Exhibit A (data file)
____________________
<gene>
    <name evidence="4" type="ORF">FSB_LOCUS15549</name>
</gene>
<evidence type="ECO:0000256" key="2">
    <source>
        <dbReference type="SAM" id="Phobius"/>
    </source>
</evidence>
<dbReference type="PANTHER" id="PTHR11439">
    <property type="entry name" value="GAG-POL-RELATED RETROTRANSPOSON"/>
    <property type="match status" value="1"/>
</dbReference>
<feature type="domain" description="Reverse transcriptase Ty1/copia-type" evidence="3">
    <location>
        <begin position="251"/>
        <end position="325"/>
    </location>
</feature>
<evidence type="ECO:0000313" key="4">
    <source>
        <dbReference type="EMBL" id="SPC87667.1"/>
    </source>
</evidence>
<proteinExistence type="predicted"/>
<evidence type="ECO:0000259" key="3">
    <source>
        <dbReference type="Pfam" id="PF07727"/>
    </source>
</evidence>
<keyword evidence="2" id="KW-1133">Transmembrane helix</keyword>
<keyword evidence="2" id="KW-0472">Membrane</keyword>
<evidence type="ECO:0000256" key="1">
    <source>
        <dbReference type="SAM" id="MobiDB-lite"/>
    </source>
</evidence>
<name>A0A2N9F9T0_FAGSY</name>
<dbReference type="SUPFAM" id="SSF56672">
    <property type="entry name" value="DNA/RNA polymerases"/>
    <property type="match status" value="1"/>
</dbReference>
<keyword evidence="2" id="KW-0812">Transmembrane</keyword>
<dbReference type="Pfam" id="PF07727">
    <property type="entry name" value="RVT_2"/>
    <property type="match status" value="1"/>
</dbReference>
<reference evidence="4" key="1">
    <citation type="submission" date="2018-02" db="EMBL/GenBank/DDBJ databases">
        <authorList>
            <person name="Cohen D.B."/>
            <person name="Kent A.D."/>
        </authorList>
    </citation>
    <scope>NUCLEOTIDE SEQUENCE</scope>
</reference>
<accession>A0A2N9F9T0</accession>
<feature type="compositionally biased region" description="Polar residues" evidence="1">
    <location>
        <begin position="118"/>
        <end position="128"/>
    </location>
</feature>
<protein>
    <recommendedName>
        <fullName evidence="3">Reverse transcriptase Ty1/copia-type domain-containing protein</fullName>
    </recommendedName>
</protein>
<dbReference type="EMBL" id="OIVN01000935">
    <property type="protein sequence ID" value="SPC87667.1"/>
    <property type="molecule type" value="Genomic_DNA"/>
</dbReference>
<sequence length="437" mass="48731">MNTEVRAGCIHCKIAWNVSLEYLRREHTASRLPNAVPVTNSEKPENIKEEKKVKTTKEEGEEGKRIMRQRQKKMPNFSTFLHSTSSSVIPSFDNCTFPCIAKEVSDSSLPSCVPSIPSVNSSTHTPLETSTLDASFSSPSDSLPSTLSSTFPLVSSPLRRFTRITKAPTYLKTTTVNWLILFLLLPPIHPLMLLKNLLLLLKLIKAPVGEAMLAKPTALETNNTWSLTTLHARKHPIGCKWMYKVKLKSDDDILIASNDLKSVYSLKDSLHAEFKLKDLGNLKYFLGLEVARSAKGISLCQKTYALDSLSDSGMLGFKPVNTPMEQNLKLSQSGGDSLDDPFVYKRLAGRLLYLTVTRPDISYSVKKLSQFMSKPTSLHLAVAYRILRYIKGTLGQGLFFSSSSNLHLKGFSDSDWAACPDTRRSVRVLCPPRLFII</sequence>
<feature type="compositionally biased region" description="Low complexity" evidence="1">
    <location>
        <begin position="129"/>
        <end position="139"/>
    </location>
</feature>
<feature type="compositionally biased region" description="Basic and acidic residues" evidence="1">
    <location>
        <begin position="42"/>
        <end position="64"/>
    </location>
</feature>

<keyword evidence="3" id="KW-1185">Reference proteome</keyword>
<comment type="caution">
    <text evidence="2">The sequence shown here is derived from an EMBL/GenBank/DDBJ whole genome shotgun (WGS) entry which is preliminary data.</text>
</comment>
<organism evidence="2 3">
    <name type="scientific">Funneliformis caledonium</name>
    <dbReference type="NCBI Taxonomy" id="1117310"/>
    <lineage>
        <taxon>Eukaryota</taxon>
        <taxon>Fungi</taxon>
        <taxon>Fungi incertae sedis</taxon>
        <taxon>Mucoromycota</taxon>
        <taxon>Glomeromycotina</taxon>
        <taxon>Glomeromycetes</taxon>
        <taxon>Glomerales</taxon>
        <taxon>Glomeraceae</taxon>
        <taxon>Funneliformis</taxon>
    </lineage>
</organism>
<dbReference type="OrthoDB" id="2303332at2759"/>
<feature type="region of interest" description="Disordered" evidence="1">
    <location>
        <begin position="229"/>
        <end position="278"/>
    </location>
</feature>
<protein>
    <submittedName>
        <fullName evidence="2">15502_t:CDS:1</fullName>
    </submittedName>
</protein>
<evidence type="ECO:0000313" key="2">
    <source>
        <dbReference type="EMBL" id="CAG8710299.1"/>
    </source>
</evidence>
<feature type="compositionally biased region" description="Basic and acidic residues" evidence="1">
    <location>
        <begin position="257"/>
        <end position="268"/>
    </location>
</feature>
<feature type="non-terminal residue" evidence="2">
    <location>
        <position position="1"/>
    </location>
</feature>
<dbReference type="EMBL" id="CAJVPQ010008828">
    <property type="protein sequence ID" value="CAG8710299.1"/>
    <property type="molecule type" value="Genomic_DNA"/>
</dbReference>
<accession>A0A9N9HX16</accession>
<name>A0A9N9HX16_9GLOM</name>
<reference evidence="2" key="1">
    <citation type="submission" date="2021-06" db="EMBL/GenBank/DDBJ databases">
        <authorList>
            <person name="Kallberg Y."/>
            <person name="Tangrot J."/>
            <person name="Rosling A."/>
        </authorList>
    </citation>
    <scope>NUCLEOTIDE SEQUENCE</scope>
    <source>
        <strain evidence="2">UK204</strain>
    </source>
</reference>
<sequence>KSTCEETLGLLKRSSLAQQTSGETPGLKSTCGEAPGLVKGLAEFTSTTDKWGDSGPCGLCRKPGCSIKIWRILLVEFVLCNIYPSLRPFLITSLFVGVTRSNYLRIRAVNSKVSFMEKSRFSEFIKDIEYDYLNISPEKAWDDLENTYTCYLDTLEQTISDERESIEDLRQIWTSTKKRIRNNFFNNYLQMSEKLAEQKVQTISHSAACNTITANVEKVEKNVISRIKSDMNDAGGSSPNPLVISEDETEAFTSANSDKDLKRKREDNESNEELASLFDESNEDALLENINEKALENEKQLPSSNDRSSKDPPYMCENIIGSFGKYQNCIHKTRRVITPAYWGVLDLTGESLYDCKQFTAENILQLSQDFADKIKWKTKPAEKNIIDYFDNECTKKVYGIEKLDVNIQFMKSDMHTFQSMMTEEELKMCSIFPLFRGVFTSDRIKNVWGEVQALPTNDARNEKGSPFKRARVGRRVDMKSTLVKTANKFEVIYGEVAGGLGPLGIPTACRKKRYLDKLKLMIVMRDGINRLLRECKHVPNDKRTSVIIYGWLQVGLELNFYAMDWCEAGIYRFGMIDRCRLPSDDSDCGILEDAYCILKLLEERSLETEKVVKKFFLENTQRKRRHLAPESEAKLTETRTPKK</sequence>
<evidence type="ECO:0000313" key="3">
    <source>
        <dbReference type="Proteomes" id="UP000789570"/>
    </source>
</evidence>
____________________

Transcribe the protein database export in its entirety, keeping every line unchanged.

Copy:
<gene>
    <name evidence="4" type="ORF">FSB_LOCUS15549</name>
</gene>
<evidence type="ECO:0000256" key="2">
    <source>
        <dbReference type="SAM" id="Phobius"/>
    </source>
</evidence>
<dbReference type="PANTHER" id="PTHR11439">
    <property type="entry name" value="GAG-POL-RELATED RETROTRANSPOSON"/>
    <property type="match status" value="1"/>
</dbReference>
<feature type="domain" description="Reverse transcriptase Ty1/copia-type" evidence="3">
    <location>
        <begin position="251"/>
        <end position="325"/>
    </location>
</feature>
<evidence type="ECO:0000313" key="4">
    <source>
        <dbReference type="EMBL" id="SPC87667.1"/>
    </source>
</evidence>
<proteinExistence type="predicted"/>
<evidence type="ECO:0000259" key="3">
    <source>
        <dbReference type="Pfam" id="PF07727"/>
    </source>
</evidence>
<keyword evidence="2" id="KW-1133">Transmembrane helix</keyword>
<keyword evidence="2" id="KW-0472">Membrane</keyword>
<evidence type="ECO:0000256" key="1">
    <source>
        <dbReference type="SAM" id="MobiDB-lite"/>
    </source>
</evidence>
<name>A0A2N9F9T0_FAGSY</name>
<dbReference type="SUPFAM" id="SSF56672">
    <property type="entry name" value="DNA/RNA polymerases"/>
    <property type="match status" value="1"/>
</dbReference>
<keyword evidence="2" id="KW-0812">Transmembrane</keyword>
<dbReference type="Pfam" id="PF07727">
    <property type="entry name" value="RVT_2"/>
    <property type="match status" value="1"/>
</dbReference>
<reference evidence="4" key="1">
    <citation type="submission" date="2018-02" db="EMBL/GenBank/DDBJ databases">
        <authorList>
            <person name="Cohen D.B."/>
            <person name="Kent A.D."/>
        </authorList>
    </citation>
    <scope>NUCLEOTIDE SEQUENCE</scope>
</reference>
<accession>A0A2N9F9T0</accession>
<feature type="compositionally biased region" description="Polar residues" evidence="1">
    <location>
        <begin position="118"/>
        <end position="128"/>
    </location>
</feature>
<protein>
    <recommendedName>
        <fullName evidence="3">Reverse transcriptase Ty1/copia-type domain-containing protein</fullName>
    </recommendedName>
</protein>
<dbReference type="EMBL" id="OIVN01000935">
    <property type="protein sequence ID" value="SPC87667.1"/>
    <property type="molecule type" value="Genomic_DNA"/>
</dbReference>
<sequence length="437" mass="48731">MNTEVRAGCIHCKIAWNVSLEYLRREHTASRLPNAVPVTNSEKPENIKEEKKVKTTKEEGEEGKRIMRQRQKKMPNFSTFLHSTSSSVIPSFDNCTFPCIAKEVSDSSLPSCVPSIPSVNSSTHTPLETSTLDASFSSPSDSLPSTLSSTFPLVSSPLRRFTRITKAPTYLKTTTVNWLILFLLLPPIHPLMLLKNLLLLLKLIKAPVGEAMLAKPTALETNNTWSLTTLHARKHPIGCKWMYKVKLKSDDDILIASNDLKSVYSLKDSLHAEFKLKDLGNLKYFLGLEVARSAKGISLCQKTYALDSLSDSGMLGFKPVNTPMEQNLKLSQSGGDSLDDPFVYKRLAGRLLYLTVTRPDISYSVKKLSQFMSKPTSLHLAVAYRILRYIKGTLGQGLFFSSSSNLHLKGFSDSDWAACPDTRRSVRVLCPPRLFII</sequence>
<feature type="compositionally biased region" description="Low complexity" evidence="1">
    <location>
        <begin position="129"/>
        <end position="139"/>
    </location>
</feature>
<feature type="compositionally biased region" description="Basic and acidic residues" evidence="1">
    <location>
        <begin position="42"/>
        <end position="64"/>
    </location>
</feature>

<keyword evidence="3" id="KW-1185">Reference proteome</keyword>
<comment type="caution">
    <text evidence="2">The sequence shown here is derived from an EMBL/GenBank/DDBJ whole genome shotgun (WGS) entry which is preliminary data.</text>
</comment>
<organism evidence="2 3">
    <name type="scientific">Funneliformis caledonium</name>
    <dbReference type="NCBI Taxonomy" id="1117310"/>
    <lineage>
        <taxon>Eukaryota</taxon>
        <taxon>Fungi</taxon>
        <taxon>Fungi incertae sedis</taxon>
        <taxon>Mucoromycota</taxon>
        <taxon>Glomeromycotina</taxon>
        <taxon>Glomeromycetes</taxon>
        <taxon>Glomerales</taxon>
        <taxon>Glomeraceae</taxon>
        <taxon>Funneliformis</taxon>
    </lineage>
</organism>
<dbReference type="OrthoDB" id="2303332at2759"/>
<feature type="region of interest" description="Disordered" evidence="1">
    <location>
        <begin position="229"/>
        <end position="278"/>
    </location>
</feature>
<protein>
    <submittedName>
        <fullName evidence="2">15502_t:CDS:1</fullName>
    </submittedName>
</protein>
<evidence type="ECO:0000313" key="2">
    <source>
        <dbReference type="EMBL" id="CAG8710299.1"/>
    </source>
</evidence>
<feature type="compositionally biased region" description="Basic and acidic residues" evidence="1">
    <location>
        <begin position="257"/>
        <end position="268"/>
    </location>
</feature>
<feature type="non-terminal residue" evidence="2">
    <location>
        <position position="1"/>
    </location>
</feature>
<dbReference type="EMBL" id="CAJVPQ010008828">
    <property type="protein sequence ID" value="CAG8710299.1"/>
    <property type="molecule type" value="Genomic_DNA"/>
</dbReference>
<accession>A0A9N9HX16</accession>
<name>A0A9N9HX16_9GLOM</name>
<reference evidence="2" key="1">
    <citation type="submission" date="2021-06" db="EMBL/GenBank/DDBJ databases">
        <authorList>
            <person name="Kallberg Y."/>
            <person name="Tangrot J."/>
            <person name="Rosling A."/>
        </authorList>
    </citation>
    <scope>NUCLEOTIDE SEQUENCE</scope>
    <source>
        <strain evidence="2">UK204</strain>
    </source>
</reference>
<sequence>KSTCEETLGLLKRSSLAQQTSGETPGLKSTCGEAPGLVKGLAEFTSTTDKWGDSGPCGLCRKPGCSIKIWRILLVEFVLCNIYPSLRPFLITSLFVGVTRSNYLRIRAVNSKVSFMEKSRFSEFIKDIEYDYLNISPEKAWDDLENTYTCYLDTLEQTISDERESIEDLRQIWTSTKKRIRNNFFNNYLQMSEKLAEQKVQTISHSAACNTITANVEKVEKNVISRIKSDMNDAGGSSPNPLVISEDETEAFTSANSDKDLKRKREDNESNEELASLFDESNEDALLENINEKALENEKQLPSSNDRSSKDPPYMCENIIGSFGKYQNCIHKTRRVITPAYWGVLDLTGESLYDCKQFTAENILQLSQDFADKIKWKTKPAEKNIIDYFDNECTKKVYGIEKLDVNIQFMKSDMHTFQSMMTEEELKMCSIFPLFRGVFTSDRIKNVWGEVQALPTNDARNEKGSPFKRARVGRRVDMKSTLVKTANKFEVIYGEVAGGLGPLGIPTACRKKRYLDKLKLMIVMRDGINRLLRECKHVPNDKRTSVIIYGWLQVGLELNFYAMDWCEAGIYRFGMIDRCRLPSDDSDCGILEDAYCILKLLEERSLETEKVVKKFFLENTQRKRRHLAPESEAKLTETRTPKK</sequence>
<evidence type="ECO:0000313" key="3">
    <source>
        <dbReference type="Proteomes" id="UP000789570"/>
    </source>
</evidence>